A Moroccan fog-harvesting project was awarded a UN Climate Change prize in Bonn, Germany.
The system, developed and installed by Morocco based NGO Dar Si Hmad, is said to be the largest fog-water harvesting system in the world.
Thanks to the project, more than 400 people from isolated villages on the edge of the Sahara Desert in Morocco have access to running water.
This has been of enormous value to the village women who used to spend more than three hours a day walking to fetch water from far-away wells.
Dr. Jamila Bargach, Executive Director of Dar Si Hamd, said: “Berber women bore the laborious task of carrying water from distant wells – a burden that greatly limited opportunities for young women.”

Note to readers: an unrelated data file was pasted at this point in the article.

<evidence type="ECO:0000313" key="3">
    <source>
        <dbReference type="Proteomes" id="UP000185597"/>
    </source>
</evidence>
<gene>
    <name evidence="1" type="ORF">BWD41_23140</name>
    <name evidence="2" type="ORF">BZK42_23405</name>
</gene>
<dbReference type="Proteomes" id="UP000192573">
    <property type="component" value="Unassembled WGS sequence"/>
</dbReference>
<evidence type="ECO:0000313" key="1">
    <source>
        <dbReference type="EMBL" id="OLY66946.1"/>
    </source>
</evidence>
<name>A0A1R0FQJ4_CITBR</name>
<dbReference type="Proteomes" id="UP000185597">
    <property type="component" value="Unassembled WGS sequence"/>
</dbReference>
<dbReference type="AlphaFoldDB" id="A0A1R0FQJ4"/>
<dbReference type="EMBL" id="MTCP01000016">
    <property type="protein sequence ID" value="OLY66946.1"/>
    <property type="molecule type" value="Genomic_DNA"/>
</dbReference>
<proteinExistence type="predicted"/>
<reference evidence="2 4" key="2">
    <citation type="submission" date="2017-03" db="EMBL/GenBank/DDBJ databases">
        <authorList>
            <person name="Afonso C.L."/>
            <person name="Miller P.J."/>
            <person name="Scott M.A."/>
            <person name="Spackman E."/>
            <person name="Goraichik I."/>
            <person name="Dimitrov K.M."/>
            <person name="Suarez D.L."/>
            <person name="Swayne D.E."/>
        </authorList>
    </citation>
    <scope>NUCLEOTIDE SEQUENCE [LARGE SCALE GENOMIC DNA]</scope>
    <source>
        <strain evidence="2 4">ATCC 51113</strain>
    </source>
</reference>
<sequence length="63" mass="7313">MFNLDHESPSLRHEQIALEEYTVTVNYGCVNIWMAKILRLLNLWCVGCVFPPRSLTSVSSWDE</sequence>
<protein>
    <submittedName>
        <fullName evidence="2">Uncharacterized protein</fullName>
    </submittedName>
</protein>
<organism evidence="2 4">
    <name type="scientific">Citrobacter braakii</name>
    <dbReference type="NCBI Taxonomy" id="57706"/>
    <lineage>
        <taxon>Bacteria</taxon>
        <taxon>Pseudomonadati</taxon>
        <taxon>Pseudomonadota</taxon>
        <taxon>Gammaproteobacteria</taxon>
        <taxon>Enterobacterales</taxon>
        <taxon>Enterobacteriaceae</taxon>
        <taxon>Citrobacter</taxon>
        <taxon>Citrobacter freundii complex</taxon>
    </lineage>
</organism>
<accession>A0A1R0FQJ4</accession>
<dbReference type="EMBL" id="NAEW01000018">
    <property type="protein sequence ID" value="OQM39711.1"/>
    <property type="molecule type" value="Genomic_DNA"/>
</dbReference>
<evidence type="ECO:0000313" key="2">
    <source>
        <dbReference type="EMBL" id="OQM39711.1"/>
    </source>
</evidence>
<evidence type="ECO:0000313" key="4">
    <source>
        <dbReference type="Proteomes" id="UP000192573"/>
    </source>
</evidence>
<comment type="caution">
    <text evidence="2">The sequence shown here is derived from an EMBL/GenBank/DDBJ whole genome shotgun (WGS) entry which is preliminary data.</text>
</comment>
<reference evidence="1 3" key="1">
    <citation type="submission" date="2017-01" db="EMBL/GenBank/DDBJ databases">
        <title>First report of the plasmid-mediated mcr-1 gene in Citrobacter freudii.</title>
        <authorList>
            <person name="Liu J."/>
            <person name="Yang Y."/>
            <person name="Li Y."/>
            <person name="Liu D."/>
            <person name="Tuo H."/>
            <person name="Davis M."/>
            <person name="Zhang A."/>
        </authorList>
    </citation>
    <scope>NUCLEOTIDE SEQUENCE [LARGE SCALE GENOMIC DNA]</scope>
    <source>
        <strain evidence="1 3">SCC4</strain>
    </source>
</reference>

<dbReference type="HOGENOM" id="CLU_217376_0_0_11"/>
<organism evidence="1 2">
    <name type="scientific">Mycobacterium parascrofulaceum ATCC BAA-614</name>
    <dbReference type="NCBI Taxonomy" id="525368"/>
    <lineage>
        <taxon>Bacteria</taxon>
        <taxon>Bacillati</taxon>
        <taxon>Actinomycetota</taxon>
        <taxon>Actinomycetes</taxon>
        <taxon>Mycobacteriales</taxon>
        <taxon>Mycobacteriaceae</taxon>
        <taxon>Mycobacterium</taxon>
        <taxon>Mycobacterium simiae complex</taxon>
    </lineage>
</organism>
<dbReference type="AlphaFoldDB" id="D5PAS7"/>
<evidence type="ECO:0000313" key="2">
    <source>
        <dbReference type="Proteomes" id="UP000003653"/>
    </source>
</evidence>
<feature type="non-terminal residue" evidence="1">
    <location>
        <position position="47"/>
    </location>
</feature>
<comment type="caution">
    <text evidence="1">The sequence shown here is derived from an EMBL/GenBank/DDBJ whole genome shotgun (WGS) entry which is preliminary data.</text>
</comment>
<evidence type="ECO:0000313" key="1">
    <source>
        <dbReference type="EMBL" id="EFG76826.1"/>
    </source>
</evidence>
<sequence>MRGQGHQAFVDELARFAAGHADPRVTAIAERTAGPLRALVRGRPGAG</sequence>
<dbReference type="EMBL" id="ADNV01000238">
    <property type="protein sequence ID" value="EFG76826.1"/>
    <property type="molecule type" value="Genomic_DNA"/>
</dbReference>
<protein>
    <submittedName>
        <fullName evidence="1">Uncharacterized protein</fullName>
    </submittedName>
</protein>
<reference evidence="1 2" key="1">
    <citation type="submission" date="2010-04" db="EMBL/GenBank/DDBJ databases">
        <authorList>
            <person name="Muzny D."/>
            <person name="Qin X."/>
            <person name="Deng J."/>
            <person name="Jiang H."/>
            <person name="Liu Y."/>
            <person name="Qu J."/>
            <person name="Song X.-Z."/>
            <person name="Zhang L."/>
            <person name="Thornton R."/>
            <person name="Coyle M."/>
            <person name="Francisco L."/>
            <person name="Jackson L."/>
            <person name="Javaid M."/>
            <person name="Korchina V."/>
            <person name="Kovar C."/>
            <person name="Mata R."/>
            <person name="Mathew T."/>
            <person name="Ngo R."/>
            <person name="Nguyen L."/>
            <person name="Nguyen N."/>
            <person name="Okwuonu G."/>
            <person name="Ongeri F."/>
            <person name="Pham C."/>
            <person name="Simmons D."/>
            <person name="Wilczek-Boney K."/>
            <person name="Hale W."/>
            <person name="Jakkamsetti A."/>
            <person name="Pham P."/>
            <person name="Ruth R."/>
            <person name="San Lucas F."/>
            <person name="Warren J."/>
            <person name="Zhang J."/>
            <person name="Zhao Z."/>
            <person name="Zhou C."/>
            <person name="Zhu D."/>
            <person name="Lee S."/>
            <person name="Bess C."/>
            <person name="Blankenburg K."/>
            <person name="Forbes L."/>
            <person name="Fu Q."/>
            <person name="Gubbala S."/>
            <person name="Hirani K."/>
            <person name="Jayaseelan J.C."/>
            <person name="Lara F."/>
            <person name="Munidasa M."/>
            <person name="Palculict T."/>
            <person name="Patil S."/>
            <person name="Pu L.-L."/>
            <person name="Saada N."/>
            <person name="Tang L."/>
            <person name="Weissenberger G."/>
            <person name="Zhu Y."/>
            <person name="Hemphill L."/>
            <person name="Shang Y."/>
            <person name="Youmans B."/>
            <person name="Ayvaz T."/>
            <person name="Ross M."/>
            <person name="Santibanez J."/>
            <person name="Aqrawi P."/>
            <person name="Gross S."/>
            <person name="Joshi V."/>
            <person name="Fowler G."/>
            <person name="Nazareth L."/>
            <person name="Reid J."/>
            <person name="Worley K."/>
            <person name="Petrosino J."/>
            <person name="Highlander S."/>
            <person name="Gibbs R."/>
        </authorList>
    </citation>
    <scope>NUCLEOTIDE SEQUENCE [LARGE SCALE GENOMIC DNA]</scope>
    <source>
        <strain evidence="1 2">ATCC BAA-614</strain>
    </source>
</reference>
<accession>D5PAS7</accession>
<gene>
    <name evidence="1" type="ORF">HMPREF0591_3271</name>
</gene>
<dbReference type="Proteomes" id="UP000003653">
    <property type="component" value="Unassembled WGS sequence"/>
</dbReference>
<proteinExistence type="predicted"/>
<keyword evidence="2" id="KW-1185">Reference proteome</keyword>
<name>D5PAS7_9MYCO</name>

Fog harvesting utilises a specialised mesh that traps water droplets from the fog.
The condensed trapped droplets then fall into a container, which slowly fills up to form a significant reserve of water.
Dar Si Hmad’s project involves 600 square meters of mesh netting, seven storage reservoirs, six solar panels and more than 10,000 meters of piping.
Bargach said: “The fog project should not simply be reduced to the story of technical and success: there are more complex and intertwined stories to tell... One narrative is that of curiosity and aspiration; one of motivation and quest for dignity; and one of rigour and determination.”
The system has received the prize under the Momentum for Change Women for Results focus area for providing a sustainable water source to combat the effects of desertification.
UNFCCC Spokesman Nick Nuttal said: “It is impressive to see so many original and creative ways to tackle climate change... It’s also great to see a winner from Morocco, this year’s host of the United Nations Climate Change Conference.”
This article was originally posted here.